PIONEERING work to help combat homelessness in Oxford should continue when a government-backed project comes to an end, council leaders have been warned.

The Trailblazer project, backed by about £1m of government funding, has been pumping resources into trying to ensure rough sleepers have somewhere to stay when they come out of prison or hospital since 2017.

But the two-year programme comes to an end in August and council leaders at last night’s executive board received a report which suggested further investment will be needed once Trailblazer ends.

Read also: Oxford food bank searching for new home amid eviction fears

The countywide scheme received £790,000 from the Ministry of Housing, Communities and Local Government, and a further £100,000 from the Oxfordshire local housing authorities, providing a total of £890,000.

The report to last night’s executive board said: “The interventions of the Trailblazer are having positive impacts on both people at risk of homelessness.

“Some of these outcomes have also saved significant sums of money as a result of avoiding delays in discharging people from hospital, or in avoiding the costs of taking children into care.”

It added: “Trailblazer’s second year will involve work to overcome system barriers to effect permanent change which will reduce the risk of homelessness.

Read also: Driverless cars could soon use lasers to help fix potholes in Oxfordshire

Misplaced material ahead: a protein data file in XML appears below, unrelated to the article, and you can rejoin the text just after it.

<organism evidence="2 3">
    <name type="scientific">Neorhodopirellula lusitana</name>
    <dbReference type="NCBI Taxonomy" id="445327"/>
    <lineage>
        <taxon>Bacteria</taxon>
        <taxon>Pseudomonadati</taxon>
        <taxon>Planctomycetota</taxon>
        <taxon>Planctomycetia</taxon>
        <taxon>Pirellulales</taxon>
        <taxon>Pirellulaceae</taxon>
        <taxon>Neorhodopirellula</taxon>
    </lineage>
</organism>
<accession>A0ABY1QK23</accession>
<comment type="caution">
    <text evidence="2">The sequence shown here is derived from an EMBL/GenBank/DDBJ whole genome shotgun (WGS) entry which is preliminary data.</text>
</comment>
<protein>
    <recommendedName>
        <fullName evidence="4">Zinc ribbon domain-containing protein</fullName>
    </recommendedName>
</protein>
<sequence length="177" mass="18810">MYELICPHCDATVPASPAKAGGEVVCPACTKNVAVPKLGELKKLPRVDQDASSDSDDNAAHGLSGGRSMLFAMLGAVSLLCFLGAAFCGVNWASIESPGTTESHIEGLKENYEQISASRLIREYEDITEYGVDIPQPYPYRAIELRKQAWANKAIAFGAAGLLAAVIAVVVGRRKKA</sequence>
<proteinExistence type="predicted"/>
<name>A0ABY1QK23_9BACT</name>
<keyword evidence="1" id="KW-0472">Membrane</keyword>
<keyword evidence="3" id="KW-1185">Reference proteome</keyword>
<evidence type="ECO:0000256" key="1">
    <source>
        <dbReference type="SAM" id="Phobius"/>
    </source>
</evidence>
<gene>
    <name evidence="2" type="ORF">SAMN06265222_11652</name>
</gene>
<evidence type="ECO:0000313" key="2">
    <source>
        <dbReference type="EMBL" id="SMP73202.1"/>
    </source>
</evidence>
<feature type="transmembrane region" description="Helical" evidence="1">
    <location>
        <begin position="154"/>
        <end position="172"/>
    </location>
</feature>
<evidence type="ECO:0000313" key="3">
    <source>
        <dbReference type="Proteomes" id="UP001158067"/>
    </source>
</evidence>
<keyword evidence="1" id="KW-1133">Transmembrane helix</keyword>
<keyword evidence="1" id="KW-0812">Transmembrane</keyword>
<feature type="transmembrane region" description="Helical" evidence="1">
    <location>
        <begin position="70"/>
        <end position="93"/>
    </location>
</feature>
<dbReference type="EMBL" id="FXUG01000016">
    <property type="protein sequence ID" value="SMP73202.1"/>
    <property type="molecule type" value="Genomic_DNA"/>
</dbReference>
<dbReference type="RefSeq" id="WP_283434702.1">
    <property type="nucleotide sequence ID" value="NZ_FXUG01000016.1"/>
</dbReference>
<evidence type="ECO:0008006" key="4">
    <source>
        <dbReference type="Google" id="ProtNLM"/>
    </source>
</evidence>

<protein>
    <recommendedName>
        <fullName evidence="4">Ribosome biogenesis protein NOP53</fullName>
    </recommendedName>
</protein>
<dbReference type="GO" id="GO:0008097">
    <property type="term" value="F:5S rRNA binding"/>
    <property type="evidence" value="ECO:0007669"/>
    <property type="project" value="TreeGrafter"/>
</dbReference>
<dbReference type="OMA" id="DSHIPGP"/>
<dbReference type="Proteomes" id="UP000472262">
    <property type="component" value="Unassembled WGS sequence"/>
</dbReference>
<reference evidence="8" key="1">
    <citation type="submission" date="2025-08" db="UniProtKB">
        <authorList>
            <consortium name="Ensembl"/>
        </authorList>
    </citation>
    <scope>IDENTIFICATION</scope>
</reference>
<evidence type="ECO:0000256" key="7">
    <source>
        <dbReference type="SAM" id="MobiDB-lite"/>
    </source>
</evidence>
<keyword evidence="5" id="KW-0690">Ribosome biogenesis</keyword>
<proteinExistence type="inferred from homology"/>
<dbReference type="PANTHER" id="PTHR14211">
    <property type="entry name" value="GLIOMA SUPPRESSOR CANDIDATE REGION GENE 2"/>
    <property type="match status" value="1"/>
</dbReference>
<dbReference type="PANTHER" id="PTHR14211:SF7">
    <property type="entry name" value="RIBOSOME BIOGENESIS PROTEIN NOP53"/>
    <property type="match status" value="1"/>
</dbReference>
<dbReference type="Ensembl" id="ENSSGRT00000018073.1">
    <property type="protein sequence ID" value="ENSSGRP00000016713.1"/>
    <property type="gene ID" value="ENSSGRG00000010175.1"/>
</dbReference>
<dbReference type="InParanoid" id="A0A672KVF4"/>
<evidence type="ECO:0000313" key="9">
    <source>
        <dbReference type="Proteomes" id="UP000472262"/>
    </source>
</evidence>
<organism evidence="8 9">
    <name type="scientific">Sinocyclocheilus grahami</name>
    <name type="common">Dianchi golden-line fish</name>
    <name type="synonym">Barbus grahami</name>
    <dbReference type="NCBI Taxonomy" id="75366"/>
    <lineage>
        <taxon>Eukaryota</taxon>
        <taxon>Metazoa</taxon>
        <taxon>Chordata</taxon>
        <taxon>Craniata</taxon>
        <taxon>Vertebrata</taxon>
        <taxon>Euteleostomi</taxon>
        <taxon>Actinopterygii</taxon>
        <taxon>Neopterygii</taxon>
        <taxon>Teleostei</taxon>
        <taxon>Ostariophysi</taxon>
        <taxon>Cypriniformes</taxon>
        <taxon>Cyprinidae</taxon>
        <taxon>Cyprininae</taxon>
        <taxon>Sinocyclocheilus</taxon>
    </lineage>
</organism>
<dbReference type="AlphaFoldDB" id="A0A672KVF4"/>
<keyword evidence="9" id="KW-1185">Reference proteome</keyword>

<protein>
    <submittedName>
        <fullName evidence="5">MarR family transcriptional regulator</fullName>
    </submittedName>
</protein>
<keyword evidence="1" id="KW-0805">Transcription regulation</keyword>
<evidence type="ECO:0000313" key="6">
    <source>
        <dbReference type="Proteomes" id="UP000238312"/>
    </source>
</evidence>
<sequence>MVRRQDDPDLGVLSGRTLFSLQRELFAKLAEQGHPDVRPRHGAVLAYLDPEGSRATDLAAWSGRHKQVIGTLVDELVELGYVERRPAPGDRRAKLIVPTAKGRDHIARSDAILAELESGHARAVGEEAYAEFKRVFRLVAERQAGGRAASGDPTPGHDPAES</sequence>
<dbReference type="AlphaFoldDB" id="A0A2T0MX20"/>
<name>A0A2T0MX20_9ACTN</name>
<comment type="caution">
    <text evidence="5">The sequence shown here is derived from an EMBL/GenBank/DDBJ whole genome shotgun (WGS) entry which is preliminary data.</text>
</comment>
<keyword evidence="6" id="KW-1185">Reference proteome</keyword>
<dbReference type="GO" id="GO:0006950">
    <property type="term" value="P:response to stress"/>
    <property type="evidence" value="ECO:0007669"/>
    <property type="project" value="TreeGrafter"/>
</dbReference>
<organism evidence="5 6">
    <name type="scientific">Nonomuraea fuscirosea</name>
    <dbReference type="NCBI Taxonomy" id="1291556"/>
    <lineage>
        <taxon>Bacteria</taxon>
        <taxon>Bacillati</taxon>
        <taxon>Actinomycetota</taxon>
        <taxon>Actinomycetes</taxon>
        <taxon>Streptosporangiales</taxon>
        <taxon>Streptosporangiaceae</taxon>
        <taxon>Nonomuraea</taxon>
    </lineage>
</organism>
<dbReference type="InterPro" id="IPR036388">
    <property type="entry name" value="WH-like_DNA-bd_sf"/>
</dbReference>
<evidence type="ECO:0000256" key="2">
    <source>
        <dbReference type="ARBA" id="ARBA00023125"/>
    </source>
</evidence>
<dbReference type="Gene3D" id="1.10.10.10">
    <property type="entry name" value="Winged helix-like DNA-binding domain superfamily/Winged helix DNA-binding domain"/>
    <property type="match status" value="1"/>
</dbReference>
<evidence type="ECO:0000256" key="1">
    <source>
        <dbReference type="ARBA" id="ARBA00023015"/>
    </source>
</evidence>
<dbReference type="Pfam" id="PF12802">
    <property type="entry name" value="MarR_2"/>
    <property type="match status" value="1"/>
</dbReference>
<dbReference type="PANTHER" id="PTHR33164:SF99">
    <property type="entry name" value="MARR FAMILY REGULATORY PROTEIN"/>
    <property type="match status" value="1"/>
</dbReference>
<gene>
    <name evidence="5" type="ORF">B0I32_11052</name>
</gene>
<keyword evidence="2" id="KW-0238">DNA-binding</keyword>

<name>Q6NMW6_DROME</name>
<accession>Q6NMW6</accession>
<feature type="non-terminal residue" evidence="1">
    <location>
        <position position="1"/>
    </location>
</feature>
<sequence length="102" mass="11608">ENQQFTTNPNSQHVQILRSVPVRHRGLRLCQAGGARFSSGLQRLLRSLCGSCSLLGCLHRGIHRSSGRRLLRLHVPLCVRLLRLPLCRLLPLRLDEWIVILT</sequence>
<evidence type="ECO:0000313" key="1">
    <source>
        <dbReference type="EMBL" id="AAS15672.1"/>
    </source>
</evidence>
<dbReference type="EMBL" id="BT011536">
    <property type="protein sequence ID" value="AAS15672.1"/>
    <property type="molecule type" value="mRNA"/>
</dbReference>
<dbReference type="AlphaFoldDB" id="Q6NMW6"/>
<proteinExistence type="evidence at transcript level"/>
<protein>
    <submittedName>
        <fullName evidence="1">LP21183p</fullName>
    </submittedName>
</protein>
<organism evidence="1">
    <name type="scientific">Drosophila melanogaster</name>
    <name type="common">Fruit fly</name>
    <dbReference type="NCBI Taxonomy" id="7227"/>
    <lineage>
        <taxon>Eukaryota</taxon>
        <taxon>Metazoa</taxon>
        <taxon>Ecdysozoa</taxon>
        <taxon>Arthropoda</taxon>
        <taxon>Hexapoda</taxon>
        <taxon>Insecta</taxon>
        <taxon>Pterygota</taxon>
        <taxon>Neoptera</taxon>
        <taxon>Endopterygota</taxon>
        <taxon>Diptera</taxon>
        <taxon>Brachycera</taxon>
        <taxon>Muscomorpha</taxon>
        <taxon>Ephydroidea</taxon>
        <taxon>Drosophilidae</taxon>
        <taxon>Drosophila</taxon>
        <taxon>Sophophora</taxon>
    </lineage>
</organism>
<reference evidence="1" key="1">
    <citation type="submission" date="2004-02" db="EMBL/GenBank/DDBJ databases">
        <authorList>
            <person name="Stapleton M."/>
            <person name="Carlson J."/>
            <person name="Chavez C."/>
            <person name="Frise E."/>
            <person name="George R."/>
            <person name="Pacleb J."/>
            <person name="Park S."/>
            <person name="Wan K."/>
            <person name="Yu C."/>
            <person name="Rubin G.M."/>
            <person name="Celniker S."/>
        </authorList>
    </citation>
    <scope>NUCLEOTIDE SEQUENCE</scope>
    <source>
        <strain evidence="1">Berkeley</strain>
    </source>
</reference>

“However the systems that the programme is working in are under great pressure.

"Trailblazer represents a £890,000 investment in preventing homelessness, so the end of the programme will represent a consequent reduction in support for preventing homelessness if there is nothing to replace it. As such the programme will be researching options for the funding of ongoing services.”

In November a city council estimate showed there were 94 rough sleepers in Oxford, up on the previous November’s total of 89. The city council has pledged that it is working towards no one needing to sleep rough in Oxford by next winter.

Read also: Our new Zero Emissions Zone plan is better – because we listened to people

The Trailblazer project commissioned Aspire Oxford and Connection Support to deliver the new services on its behalf.

Board member for housing Linda Smith said: "In the first year, embedded housing workers and community navigators have prevented around 140 households from becoming homeless. The Trailblazer project will build on learning from its first year and deliver hundreds more successful outcomes in the next 12 months.”

Aspire’s team is made up of six support workers, who seek out and offer support to people at the very earliest signs of homelessness, while Connection Support is providing a team of six embedded housing workers.